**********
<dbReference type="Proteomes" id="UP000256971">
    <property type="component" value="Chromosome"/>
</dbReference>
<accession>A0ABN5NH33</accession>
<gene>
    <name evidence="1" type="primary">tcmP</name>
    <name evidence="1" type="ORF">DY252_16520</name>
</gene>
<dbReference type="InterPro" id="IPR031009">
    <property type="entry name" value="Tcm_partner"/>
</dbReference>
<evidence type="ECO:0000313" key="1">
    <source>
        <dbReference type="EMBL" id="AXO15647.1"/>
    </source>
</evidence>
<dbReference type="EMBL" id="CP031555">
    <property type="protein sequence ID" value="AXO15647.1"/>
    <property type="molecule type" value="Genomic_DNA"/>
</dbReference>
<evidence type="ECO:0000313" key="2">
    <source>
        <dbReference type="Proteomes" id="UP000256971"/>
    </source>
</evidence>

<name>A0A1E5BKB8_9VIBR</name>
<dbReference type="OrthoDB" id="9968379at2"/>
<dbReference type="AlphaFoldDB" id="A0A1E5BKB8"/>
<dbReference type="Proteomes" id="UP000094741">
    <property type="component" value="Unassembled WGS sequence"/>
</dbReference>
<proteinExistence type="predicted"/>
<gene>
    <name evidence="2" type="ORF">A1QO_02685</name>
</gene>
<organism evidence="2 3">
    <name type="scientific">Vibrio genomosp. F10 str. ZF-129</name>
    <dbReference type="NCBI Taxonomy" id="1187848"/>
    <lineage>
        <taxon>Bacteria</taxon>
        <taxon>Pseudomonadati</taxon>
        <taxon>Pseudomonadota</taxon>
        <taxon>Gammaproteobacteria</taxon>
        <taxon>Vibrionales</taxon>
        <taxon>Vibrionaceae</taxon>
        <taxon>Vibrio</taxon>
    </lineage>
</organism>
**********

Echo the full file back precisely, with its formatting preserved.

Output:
<dbReference type="Proteomes" id="UP000256971">
    <property type="component" value="Chromosome"/>
</dbReference>
<accession>A0ABN5NH33</accession>
<gene>
    <name evidence="1" type="primary">tcmP</name>
    <name evidence="1" type="ORF">DY252_16520</name>
</gene>
<dbReference type="InterPro" id="IPR031009">
    <property type="entry name" value="Tcm_partner"/>
</dbReference>
<evidence type="ECO:0000313" key="1">
    <source>
        <dbReference type="EMBL" id="AXO15647.1"/>
    </source>
</evidence>
<dbReference type="EMBL" id="CP031555">
    <property type="protein sequence ID" value="AXO15647.1"/>
    <property type="molecule type" value="Genomic_DNA"/>
</dbReference>
<evidence type="ECO:0000313" key="2">
    <source>
        <dbReference type="Proteomes" id="UP000256971"/>
    </source>
</evidence>

<name>A0A1E5BKB8_9VIBR</name>
<dbReference type="OrthoDB" id="9968379at2"/>
<dbReference type="AlphaFoldDB" id="A0A1E5BKB8"/>
<dbReference type="Proteomes" id="UP000094741">
    <property type="component" value="Unassembled WGS sequence"/>
</dbReference>
<proteinExistence type="predicted"/>
<gene>
    <name evidence="2" type="ORF">A1QO_02685</name>
</gene>
<organism evidence="2 3">
    <name type="scientific">Vibrio genomosp. F10 str. ZF-129</name>
    <dbReference type="NCBI Taxonomy" id="1187848"/>
    <lineage>
        <taxon>Bacteria</taxon>
        <taxon>Pseudomonadati</taxon>
        <taxon>Pseudomonadota</taxon>
        <taxon>Gammaproteobacteria</taxon>
        <taxon>Vibrionales</taxon>
        <taxon>Vibrionaceae</taxon>
        <taxon>Vibrio</taxon>
    </lineage>
</organism>